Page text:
An inadequate supply of nutrients may also reflect a deterioration of the nutritional status of these patients, contributing to an increased frequency of malnutrition conditions that have been associated in various studies with an increased mortality, the length of stay, an increased number of organ dysfunctions and complications.3–26
Analyses of the cumulative caloric-protein deficiencies in children in a PICU in the Netherlands significantly associated these deficits in reducing the Z scores for the anthropometrical indicators.27 Many indicators have revealed the barriers for a proper nutritional supply in a PICU, which contribute to a worsening nutritional status. Among these, the most frequently reported in the literature are: gastrointestinal disorders, breaks in procedures, and the restrictions of a water supply.23
A study by Manaf ZA28, conducted with paediatric critical patients, with a median age of 10.2 (5.1–50.5) months, found cumulative deficits of energy and proteins of 200 ± 397 kcal/kg and 11.4 ± 22. 8 g/kg in 14 days, respectively. The main factors that were associated with the deficits of nutrients were the frequency of interruptions in the nutritional therapy and the duration of the interruptions in feeding. Hulst J19, when analysing patients between 1 month and 18 years old, with the usage of energy and protein recommendations that were based upon the recommended Dietary Allowances (RDA) for age and gender, found that after 14 days in the PICU, the cumulative deficit of energy was 162 ± 27 kcal/kg and the cumulative deficit of proteins was 2.4 ± 0.8 g/ kg – and that these deficits were associated with the anthropometrical changes during their hospitalisation in the PICU. In this same study, the younger patients had a higher risk of cumulative caloric deficits, as well as HT and security, similar to the findings in this series .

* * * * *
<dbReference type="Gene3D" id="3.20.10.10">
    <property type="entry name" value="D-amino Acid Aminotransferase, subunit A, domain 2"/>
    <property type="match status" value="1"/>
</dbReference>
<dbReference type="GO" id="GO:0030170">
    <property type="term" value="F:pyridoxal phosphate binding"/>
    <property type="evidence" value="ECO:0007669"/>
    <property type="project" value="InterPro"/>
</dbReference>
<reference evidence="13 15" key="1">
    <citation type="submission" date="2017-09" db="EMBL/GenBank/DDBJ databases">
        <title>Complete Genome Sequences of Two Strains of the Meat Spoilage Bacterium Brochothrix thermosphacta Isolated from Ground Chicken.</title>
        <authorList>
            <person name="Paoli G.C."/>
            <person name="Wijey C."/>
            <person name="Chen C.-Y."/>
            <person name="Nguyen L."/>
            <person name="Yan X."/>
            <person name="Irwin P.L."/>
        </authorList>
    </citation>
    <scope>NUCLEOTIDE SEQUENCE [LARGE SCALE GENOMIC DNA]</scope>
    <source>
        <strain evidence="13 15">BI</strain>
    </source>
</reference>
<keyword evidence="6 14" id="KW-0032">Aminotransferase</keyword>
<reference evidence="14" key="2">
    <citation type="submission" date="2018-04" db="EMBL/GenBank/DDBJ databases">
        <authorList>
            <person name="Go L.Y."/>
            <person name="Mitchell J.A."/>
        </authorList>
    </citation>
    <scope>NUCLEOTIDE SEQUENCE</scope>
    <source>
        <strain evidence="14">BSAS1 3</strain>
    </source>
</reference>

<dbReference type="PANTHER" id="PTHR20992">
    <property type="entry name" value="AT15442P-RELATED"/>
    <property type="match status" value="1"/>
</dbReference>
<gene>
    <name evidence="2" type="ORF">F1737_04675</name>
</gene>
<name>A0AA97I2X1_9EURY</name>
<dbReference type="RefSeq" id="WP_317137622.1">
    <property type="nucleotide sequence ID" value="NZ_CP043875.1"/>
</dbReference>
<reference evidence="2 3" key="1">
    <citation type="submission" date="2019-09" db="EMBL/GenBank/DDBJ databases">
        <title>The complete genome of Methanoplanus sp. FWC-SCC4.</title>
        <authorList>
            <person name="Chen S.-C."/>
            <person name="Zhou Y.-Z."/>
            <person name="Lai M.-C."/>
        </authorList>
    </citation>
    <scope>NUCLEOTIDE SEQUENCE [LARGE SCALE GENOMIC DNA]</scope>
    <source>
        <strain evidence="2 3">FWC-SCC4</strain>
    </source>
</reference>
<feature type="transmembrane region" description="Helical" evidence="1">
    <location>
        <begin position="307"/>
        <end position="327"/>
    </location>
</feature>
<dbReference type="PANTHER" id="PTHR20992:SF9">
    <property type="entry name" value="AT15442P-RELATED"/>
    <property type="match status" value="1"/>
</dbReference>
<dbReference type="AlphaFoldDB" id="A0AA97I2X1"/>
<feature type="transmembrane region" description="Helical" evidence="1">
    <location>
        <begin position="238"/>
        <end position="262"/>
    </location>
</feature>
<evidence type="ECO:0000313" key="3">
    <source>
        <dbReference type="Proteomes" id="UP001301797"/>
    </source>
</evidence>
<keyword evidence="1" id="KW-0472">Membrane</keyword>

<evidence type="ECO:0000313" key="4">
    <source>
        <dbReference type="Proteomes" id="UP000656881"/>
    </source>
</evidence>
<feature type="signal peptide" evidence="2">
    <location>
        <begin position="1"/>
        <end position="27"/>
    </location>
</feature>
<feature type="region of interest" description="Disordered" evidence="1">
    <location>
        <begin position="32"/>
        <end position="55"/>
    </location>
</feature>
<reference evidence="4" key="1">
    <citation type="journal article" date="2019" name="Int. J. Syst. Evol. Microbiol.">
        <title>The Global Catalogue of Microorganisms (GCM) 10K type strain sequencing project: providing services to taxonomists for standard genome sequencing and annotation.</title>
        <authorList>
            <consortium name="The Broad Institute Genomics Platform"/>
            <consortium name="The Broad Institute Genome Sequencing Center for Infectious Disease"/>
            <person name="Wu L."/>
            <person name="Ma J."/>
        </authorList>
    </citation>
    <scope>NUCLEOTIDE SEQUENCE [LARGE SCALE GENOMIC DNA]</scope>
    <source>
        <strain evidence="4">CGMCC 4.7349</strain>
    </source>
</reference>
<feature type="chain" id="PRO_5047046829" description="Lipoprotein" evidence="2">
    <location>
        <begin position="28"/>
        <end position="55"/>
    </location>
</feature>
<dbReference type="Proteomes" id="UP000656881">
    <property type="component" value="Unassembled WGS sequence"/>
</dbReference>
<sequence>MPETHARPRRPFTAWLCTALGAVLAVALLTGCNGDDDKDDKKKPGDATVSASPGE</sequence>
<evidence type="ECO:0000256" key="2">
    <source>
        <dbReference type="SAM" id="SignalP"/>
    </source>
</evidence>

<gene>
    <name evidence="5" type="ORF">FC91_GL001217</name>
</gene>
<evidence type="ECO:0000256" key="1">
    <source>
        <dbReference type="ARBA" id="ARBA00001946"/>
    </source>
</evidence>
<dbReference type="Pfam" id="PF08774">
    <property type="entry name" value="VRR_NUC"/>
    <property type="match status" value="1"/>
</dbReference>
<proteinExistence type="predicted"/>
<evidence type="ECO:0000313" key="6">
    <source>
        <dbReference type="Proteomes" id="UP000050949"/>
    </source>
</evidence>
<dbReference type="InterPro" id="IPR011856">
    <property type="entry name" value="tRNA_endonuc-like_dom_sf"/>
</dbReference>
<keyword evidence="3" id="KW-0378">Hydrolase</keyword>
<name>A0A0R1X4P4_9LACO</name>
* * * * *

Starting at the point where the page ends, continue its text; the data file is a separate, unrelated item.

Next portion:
In this context, a great discussion in clinical practices has been the determination of actual energy expenditure of this population, since the gold standard is indirect calorimetry and predictive formulas have questioned its accuracy when calculating the younger patients’ nutritional needs.29–30 However, the recommendations of health committees has been for the use of prediction formulas, in the absence of any indirect calorimetry.3
In a multicentre study that was conducted in a different PICU with 31 children undergoing an MV procedure, an energy supply of at least 66.7% of their enteral energy needs was associated with a reduced mortality over 60 days. Among the factors that are associated with higher energy percentages of receiving patients on enteral nutrition are: younger children, an increased length of stay in the PICU, a shorter duration of MVT, the reasons for a clinical hospitalisation, the non-use of parenteral nutrition and fewer interruptions of ENT.27
When considering the indicators for ENT, only the presence of diarrhoea, the presence of an abdominal distension, together with a cumulative deficit of energy, were able to predict HT and MVT.
The limitations of this study can be considered by the fact that this was a retrospective study, as well as the dependency on information from the medical records, together with the sample size that is small and this may well be why some variables were not significant, and the difficulties of comparisons with other studies of children with cancer in a paediatric intensive care unit. These limitations were justified by a lack of evidence in this particular population and the difficulties in studying the outcomes and the secondary peculiarities of children with cancer. You can also add the fact that in this study, we have used prediction formulas for the calculation of their energy needs, instead of indirect calorimetry, since this is still not a reality in most PICUs.
The key point is that this is the first study to examine specifically ENT in oncology children in PICU and they have cumulative energy and protetin deficits. Diarrhoea, younger age and the cumulative caloric deficiencies were HT predictors. On the other hand, abdominal distention and younger age were associated with a higher MVT.